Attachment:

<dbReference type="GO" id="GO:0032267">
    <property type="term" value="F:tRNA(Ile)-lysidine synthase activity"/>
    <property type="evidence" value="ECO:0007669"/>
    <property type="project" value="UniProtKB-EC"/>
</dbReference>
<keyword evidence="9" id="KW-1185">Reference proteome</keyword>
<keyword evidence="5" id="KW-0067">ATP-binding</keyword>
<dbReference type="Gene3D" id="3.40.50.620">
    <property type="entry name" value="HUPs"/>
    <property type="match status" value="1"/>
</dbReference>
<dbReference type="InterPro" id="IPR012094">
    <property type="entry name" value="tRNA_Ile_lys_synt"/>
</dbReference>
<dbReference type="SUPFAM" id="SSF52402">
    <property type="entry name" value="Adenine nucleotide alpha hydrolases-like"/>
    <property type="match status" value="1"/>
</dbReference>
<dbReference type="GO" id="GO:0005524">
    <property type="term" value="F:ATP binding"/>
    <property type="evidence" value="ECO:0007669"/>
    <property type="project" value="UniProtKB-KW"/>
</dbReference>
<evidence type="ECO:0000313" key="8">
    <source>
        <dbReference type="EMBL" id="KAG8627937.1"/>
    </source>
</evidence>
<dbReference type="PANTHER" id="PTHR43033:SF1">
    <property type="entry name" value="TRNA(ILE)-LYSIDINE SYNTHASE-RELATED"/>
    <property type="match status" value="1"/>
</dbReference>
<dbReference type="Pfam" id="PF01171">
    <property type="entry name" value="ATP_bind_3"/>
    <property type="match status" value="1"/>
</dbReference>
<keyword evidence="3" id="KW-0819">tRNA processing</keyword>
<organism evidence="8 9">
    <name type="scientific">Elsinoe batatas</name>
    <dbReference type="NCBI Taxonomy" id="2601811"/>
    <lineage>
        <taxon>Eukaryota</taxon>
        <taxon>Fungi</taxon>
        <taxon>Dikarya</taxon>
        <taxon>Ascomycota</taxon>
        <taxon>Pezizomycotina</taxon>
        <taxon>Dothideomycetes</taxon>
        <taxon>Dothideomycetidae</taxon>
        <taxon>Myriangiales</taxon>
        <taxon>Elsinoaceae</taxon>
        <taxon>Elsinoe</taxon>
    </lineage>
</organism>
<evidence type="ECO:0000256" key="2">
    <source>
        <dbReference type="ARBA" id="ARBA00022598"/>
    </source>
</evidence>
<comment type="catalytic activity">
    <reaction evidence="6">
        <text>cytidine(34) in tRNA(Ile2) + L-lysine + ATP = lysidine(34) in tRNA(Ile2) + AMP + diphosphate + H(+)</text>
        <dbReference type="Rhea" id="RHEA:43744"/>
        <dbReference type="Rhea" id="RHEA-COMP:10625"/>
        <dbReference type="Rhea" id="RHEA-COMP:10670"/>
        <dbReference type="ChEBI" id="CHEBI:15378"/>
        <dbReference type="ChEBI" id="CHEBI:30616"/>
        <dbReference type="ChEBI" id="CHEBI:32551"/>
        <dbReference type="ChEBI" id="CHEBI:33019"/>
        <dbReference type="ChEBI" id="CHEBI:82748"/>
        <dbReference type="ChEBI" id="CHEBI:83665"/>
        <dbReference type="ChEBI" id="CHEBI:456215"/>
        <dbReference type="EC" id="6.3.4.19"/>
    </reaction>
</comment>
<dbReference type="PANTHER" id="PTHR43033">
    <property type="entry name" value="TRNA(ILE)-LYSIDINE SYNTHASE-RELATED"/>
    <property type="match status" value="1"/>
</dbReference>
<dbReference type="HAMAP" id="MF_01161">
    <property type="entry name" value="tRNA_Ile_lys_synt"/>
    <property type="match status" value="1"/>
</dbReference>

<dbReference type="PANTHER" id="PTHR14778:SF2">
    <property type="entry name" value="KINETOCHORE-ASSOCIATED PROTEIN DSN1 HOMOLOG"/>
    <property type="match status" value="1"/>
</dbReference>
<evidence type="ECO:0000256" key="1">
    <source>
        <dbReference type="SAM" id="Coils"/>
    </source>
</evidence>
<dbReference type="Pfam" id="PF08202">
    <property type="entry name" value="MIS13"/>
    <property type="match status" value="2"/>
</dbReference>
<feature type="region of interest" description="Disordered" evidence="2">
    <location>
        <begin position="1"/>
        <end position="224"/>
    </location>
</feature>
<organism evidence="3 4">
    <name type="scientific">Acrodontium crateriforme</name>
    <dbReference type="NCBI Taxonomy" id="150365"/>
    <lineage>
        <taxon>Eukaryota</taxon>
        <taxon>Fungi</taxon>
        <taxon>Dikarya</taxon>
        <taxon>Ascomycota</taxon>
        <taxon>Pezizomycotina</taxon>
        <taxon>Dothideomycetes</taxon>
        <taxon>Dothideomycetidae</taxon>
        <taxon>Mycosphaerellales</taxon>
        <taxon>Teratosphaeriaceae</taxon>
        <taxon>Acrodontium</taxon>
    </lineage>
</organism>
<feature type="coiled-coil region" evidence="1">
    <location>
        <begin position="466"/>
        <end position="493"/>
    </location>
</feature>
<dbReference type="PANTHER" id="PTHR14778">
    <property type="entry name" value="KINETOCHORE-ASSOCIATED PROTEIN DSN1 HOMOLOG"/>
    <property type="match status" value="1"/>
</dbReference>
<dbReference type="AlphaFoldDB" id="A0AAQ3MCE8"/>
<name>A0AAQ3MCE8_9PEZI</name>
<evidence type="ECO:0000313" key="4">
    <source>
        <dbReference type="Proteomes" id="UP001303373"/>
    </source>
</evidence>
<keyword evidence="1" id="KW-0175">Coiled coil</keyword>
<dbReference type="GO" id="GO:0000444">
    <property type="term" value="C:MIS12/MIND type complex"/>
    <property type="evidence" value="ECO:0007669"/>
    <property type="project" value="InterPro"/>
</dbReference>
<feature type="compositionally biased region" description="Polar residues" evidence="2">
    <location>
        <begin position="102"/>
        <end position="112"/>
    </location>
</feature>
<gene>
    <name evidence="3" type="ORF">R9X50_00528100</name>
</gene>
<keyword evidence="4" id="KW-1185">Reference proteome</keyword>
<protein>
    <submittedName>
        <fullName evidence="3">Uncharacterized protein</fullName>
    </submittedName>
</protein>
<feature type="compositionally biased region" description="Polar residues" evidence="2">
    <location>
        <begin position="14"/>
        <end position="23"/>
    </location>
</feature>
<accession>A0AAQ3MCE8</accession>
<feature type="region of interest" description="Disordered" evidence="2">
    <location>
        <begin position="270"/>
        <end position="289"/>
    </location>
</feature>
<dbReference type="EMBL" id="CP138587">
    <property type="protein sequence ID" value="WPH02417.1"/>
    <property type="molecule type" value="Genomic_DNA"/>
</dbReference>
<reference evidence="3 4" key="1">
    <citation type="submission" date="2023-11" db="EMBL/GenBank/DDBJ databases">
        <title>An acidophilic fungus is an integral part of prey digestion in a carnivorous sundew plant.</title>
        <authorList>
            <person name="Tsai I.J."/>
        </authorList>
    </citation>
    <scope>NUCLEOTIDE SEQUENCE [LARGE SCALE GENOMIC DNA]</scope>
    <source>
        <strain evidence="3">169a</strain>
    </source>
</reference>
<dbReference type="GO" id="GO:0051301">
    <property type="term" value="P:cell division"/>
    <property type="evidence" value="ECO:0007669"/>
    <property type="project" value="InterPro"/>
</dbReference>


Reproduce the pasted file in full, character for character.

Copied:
<dbReference type="GO" id="GO:0032267">
    <property type="term" value="F:tRNA(Ile)-lysidine synthase activity"/>
    <property type="evidence" value="ECO:0007669"/>
    <property type="project" value="UniProtKB-EC"/>
</dbReference>
<keyword evidence="9" id="KW-1185">Reference proteome</keyword>
<keyword evidence="5" id="KW-0067">ATP-binding</keyword>
<dbReference type="Gene3D" id="3.40.50.620">
    <property type="entry name" value="HUPs"/>
    <property type="match status" value="1"/>
</dbReference>
<dbReference type="InterPro" id="IPR012094">
    <property type="entry name" value="tRNA_Ile_lys_synt"/>
</dbReference>
<dbReference type="SUPFAM" id="SSF52402">
    <property type="entry name" value="Adenine nucleotide alpha hydrolases-like"/>
    <property type="match status" value="1"/>
</dbReference>
<dbReference type="GO" id="GO:0005524">
    <property type="term" value="F:ATP binding"/>
    <property type="evidence" value="ECO:0007669"/>
    <property type="project" value="UniProtKB-KW"/>
</dbReference>
<evidence type="ECO:0000313" key="8">
    <source>
        <dbReference type="EMBL" id="KAG8627937.1"/>
    </source>
</evidence>
<dbReference type="PANTHER" id="PTHR43033:SF1">
    <property type="entry name" value="TRNA(ILE)-LYSIDINE SYNTHASE-RELATED"/>
    <property type="match status" value="1"/>
</dbReference>
<dbReference type="Pfam" id="PF01171">
    <property type="entry name" value="ATP_bind_3"/>
    <property type="match status" value="1"/>
</dbReference>
<keyword evidence="3" id="KW-0819">tRNA processing</keyword>
<organism evidence="8 9">
    <name type="scientific">Elsinoe batatas</name>
    <dbReference type="NCBI Taxonomy" id="2601811"/>
    <lineage>
        <taxon>Eukaryota</taxon>
        <taxon>Fungi</taxon>
        <taxon>Dikarya</taxon>
        <taxon>Ascomycota</taxon>
        <taxon>Pezizomycotina</taxon>
        <taxon>Dothideomycetes</taxon>
        <taxon>Dothideomycetidae</taxon>
        <taxon>Myriangiales</taxon>
        <taxon>Elsinoaceae</taxon>
        <taxon>Elsinoe</taxon>
    </lineage>
</organism>
<evidence type="ECO:0000256" key="2">
    <source>
        <dbReference type="ARBA" id="ARBA00022598"/>
    </source>
</evidence>
<comment type="catalytic activity">
    <reaction evidence="6">
        <text>cytidine(34) in tRNA(Ile2) + L-lysine + ATP = lysidine(34) in tRNA(Ile2) + AMP + diphosphate + H(+)</text>
        <dbReference type="Rhea" id="RHEA:43744"/>
        <dbReference type="Rhea" id="RHEA-COMP:10625"/>
        <dbReference type="Rhea" id="RHEA-COMP:10670"/>
        <dbReference type="ChEBI" id="CHEBI:15378"/>
        <dbReference type="ChEBI" id="CHEBI:30616"/>
        <dbReference type="ChEBI" id="CHEBI:32551"/>
        <dbReference type="ChEBI" id="CHEBI:33019"/>
        <dbReference type="ChEBI" id="CHEBI:82748"/>
        <dbReference type="ChEBI" id="CHEBI:83665"/>
        <dbReference type="ChEBI" id="CHEBI:456215"/>
        <dbReference type="EC" id="6.3.4.19"/>
    </reaction>
</comment>
<dbReference type="PANTHER" id="PTHR43033">
    <property type="entry name" value="TRNA(ILE)-LYSIDINE SYNTHASE-RELATED"/>
    <property type="match status" value="1"/>
</dbReference>
<dbReference type="HAMAP" id="MF_01161">
    <property type="entry name" value="tRNA_Ile_lys_synt"/>
    <property type="match status" value="1"/>
</dbReference>

<dbReference type="PANTHER" id="PTHR14778:SF2">
    <property type="entry name" value="KINETOCHORE-ASSOCIATED PROTEIN DSN1 HOMOLOG"/>
    <property type="match status" value="1"/>
</dbReference>
<evidence type="ECO:0000256" key="1">
    <source>
        <dbReference type="SAM" id="Coils"/>
    </source>
</evidence>
<dbReference type="Pfam" id="PF08202">
    <property type="entry name" value="MIS13"/>
    <property type="match status" value="2"/>
</dbReference>
<feature type="region of interest" description="Disordered" evidence="2">
    <location>
        <begin position="1"/>
        <end position="224"/>
    </location>
</feature>
<organism evidence="3 4">
    <name type="scientific">Acrodontium crateriforme</name>
    <dbReference type="NCBI Taxonomy" id="150365"/>
    <lineage>
        <taxon>Eukaryota</taxon>
        <taxon>Fungi</taxon>
        <taxon>Dikarya</taxon>
        <taxon>Ascomycota</taxon>
        <taxon>Pezizomycotina</taxon>
        <taxon>Dothideomycetes</taxon>
        <taxon>Dothideomycetidae</taxon>
        <taxon>Mycosphaerellales</taxon>
        <taxon>Teratosphaeriaceae</taxon>
        <taxon>Acrodontium</taxon>
    </lineage>
</organism>
<feature type="coiled-coil region" evidence="1">
    <location>
        <begin position="466"/>
        <end position="493"/>
    </location>
</feature>
<dbReference type="PANTHER" id="PTHR14778">
    <property type="entry name" value="KINETOCHORE-ASSOCIATED PROTEIN DSN1 HOMOLOG"/>
    <property type="match status" value="1"/>
</dbReference>
<dbReference type="AlphaFoldDB" id="A0AAQ3MCE8"/>
<name>A0AAQ3MCE8_9PEZI</name>
<evidence type="ECO:0000313" key="4">
    <source>
        <dbReference type="Proteomes" id="UP001303373"/>
    </source>
</evidence>
<keyword evidence="1" id="KW-0175">Coiled coil</keyword>
<dbReference type="GO" id="GO:0000444">
    <property type="term" value="C:MIS12/MIND type complex"/>
    <property type="evidence" value="ECO:0007669"/>
    <property type="project" value="InterPro"/>
</dbReference>
<feature type="compositionally biased region" description="Polar residues" evidence="2">
    <location>
        <begin position="102"/>
        <end position="112"/>
    </location>
</feature>
<gene>
    <name evidence="3" type="ORF">R9X50_00528100</name>
</gene>
<keyword evidence="4" id="KW-1185">Reference proteome</keyword>
<protein>
    <submittedName>
        <fullName evidence="3">Uncharacterized protein</fullName>
    </submittedName>
</protein>
<feature type="compositionally biased region" description="Polar residues" evidence="2">
    <location>
        <begin position="14"/>
        <end position="23"/>
    </location>
</feature>
<accession>A0AAQ3MCE8</accession>
<feature type="region of interest" description="Disordered" evidence="2">
    <location>
        <begin position="270"/>
        <end position="289"/>
    </location>
</feature>
<dbReference type="EMBL" id="CP138587">
    <property type="protein sequence ID" value="WPH02417.1"/>
    <property type="molecule type" value="Genomic_DNA"/>
</dbReference>
<reference evidence="3 4" key="1">
    <citation type="submission" date="2023-11" db="EMBL/GenBank/DDBJ databases">
        <title>An acidophilic fungus is an integral part of prey digestion in a carnivorous sundew plant.</title>
        <authorList>
            <person name="Tsai I.J."/>
        </authorList>
    </citation>
    <scope>NUCLEOTIDE SEQUENCE [LARGE SCALE GENOMIC DNA]</scope>
    <source>
        <strain evidence="3">169a</strain>
    </source>
</reference>
<dbReference type="GO" id="GO:0051301">
    <property type="term" value="P:cell division"/>
    <property type="evidence" value="ECO:0007669"/>
    <property type="project" value="InterPro"/>
</dbReference>